Ambulatory Blood Pressure Measurement

Photograph of patient wearing Ambulatory BP monitor

A patient is shown wearing the ambulatory blood pressure machine in the photograph.

The cuff is usually placed around the upper left arm and the tube connecting to the monitor is run around the back of the shoulders and connected to the monitor which is supported in a sling positioned around the neck.

The monitor is both light and small and easily concealed below loose fitting clothes.

The monitor not only incorporates a solid state recorder but also has a small pump which inflates the cuff about every twenty minutes during the day and about once an hour overnight. This gives about 60 to 70 readings in an average twentyfour hour recording which can help to determine whether someone trully has hypertension or whether they have reactive (white coat) response to having their blood pressure measured in a formal 'office' setting at the hospital or GP surgery.

Serial recordings may also be helpful in determining efficacy of treatment, particularly in those with 'white coat hypertension' in whom the readings taken at hospital or in their GP's surgery may be artificially raised.

Normal 24hr Blood Pressure Profile

Graph of an ambulatory BP recording showing a normal blood pressure profile throughout the 24 hour period and illustrating a normal nocturnal dip

The print out from the monitor shows that throughout the whole 24hr period the blood pressure is within the normal range. More frequent readings are seen during the waking hours as we normally set the device to take readings every twenty minutes during the day but only once an hour during the night so as to be less likely to disturb sleep.

This recording clearly demonstrates the normal 'nocturnal dip' seen in people without established hypertension.

White Coat Hypertension

Graph of an Ambulatory BP recording showing some white coat hypertension in an otherwise normotensive individual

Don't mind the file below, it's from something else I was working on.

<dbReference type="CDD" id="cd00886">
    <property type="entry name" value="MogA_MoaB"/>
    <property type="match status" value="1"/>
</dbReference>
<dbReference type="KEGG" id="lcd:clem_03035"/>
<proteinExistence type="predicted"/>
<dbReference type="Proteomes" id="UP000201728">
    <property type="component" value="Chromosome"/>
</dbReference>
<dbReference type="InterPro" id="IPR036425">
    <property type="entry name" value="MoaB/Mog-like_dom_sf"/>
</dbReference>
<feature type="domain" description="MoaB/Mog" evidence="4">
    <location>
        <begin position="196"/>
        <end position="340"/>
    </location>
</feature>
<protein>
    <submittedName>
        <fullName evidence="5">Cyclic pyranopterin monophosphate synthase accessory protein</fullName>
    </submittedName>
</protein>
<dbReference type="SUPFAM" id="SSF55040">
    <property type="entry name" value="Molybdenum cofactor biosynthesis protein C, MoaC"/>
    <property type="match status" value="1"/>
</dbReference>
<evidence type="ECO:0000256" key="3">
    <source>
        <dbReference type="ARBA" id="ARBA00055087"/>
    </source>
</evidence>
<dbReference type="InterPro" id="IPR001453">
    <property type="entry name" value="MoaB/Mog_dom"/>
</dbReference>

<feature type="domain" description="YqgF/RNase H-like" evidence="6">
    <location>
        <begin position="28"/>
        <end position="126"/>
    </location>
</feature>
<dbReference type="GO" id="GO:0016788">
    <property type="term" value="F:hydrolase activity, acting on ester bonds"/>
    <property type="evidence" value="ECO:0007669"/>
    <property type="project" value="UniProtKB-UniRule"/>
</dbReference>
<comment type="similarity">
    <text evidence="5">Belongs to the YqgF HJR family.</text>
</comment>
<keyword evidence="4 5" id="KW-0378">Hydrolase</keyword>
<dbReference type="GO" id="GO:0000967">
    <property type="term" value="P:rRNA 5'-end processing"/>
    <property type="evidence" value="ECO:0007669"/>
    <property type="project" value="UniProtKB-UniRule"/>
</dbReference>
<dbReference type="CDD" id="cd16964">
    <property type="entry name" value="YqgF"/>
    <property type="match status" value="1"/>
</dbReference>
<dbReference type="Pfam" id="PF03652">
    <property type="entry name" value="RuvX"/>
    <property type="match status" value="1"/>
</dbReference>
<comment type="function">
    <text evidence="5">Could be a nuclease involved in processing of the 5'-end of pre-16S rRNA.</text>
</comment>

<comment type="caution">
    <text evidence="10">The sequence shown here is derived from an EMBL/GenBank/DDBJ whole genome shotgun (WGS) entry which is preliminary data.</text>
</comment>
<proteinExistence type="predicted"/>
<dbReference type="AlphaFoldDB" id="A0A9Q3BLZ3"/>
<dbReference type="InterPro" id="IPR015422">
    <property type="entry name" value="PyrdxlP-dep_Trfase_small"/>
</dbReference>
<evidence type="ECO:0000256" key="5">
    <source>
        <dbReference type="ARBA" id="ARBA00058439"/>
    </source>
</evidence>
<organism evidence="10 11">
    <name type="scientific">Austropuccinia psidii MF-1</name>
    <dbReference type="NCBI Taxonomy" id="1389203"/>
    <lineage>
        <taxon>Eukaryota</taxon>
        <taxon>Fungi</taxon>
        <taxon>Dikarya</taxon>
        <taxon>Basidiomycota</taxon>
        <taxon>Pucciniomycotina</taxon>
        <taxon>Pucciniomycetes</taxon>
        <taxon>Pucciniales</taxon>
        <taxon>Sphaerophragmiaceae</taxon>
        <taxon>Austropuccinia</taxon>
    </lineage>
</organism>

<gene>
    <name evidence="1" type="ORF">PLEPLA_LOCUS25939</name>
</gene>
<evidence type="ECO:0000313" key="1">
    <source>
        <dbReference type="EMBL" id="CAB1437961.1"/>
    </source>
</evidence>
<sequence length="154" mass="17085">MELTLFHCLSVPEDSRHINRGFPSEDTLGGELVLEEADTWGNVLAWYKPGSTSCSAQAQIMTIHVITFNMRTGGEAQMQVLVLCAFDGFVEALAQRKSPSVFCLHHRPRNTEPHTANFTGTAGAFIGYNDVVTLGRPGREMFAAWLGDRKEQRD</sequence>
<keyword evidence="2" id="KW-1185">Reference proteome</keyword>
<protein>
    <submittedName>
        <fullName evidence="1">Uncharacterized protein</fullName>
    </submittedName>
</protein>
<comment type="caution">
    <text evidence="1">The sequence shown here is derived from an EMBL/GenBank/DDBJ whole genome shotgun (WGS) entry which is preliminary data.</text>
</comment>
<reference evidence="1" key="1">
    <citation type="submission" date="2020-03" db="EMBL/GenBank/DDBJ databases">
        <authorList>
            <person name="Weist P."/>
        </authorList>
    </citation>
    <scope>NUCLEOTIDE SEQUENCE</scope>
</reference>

In the print-out from the monitor on this patient you can see that the initial BP when the monitor was put on in the cardiology department was 168/84 mmHg. However, as the recordings continue throughout the day it is clear that within an hour of leaving the hospital that the BP is very much within the ideal range with the systolic BP fluctuating between 120 and 130 mmHg.

A second feature is that the BP is clearly much lower during the sleeping hours (23:30 to 07:30) before returning to the daytime pattern on waking. This is a normal feature.

People with established hypertension will not only show high blood pressures throughout the day but will also show a loss of this normal nocturnal dipping in blood pressure.

Established Blood Pressure

Graph of an ambulatory 24 hour blood pressure monitor result on a patient with established hypertension. Not only is the blood pressure above the normal range throughout the day, there is also loss of the normal diurnal rhythm with no nocturnal dip.

This graph shows the result of a 24 hour ambulatory recording in a patient with established hypertension. The blood pressure is clearly elevated throughout the day but there is also no dipping of the blood pressure during the nocturnal hours as is seen in most people. (Blood pressure usually follows a diurnal rhythm being lower at night than during the day.)

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